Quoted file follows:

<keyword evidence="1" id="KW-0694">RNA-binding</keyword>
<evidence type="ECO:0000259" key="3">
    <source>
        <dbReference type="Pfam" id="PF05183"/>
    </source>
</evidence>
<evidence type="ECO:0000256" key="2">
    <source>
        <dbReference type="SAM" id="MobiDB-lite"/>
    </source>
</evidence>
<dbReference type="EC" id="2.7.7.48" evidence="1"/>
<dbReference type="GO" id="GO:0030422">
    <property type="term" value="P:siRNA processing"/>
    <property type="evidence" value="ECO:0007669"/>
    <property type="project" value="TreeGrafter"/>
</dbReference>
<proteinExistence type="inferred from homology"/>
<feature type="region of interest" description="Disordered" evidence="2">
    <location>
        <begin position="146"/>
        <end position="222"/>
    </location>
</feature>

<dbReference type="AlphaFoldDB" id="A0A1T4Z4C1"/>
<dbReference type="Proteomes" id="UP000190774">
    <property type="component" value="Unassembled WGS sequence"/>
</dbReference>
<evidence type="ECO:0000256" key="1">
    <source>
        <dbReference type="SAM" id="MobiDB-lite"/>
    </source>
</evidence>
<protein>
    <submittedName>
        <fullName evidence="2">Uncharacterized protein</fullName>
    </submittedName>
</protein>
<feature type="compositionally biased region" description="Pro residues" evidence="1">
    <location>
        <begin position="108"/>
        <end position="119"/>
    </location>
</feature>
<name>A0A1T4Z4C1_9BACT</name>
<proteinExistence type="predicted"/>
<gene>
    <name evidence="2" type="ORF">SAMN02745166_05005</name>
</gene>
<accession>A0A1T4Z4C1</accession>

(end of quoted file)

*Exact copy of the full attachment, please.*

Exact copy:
<keyword evidence="1" id="KW-0694">RNA-binding</keyword>
<evidence type="ECO:0000259" key="3">
    <source>
        <dbReference type="Pfam" id="PF05183"/>
    </source>
</evidence>
<evidence type="ECO:0000256" key="2">
    <source>
        <dbReference type="SAM" id="MobiDB-lite"/>
    </source>
</evidence>
<dbReference type="EC" id="2.7.7.48" evidence="1"/>
<dbReference type="GO" id="GO:0030422">
    <property type="term" value="P:siRNA processing"/>
    <property type="evidence" value="ECO:0007669"/>
    <property type="project" value="TreeGrafter"/>
</dbReference>
<proteinExistence type="inferred from homology"/>
<feature type="region of interest" description="Disordered" evidence="2">
    <location>
        <begin position="146"/>
        <end position="222"/>
    </location>
</feature>

<dbReference type="AlphaFoldDB" id="A0A1T4Z4C1"/>
<dbReference type="Proteomes" id="UP000190774">
    <property type="component" value="Unassembled WGS sequence"/>
</dbReference>
<evidence type="ECO:0000256" key="1">
    <source>
        <dbReference type="SAM" id="MobiDB-lite"/>
    </source>
</evidence>
<protein>
    <submittedName>
        <fullName evidence="2">Uncharacterized protein</fullName>
    </submittedName>
</protein>
<feature type="compositionally biased region" description="Pro residues" evidence="1">
    <location>
        <begin position="108"/>
        <end position="119"/>
    </location>
</feature>
<name>A0A1T4Z4C1_9BACT</name>
<proteinExistence type="predicted"/>
<gene>
    <name evidence="2" type="ORF">SAMN02745166_05005</name>
</gene>
<accession>A0A1T4Z4C1</accession>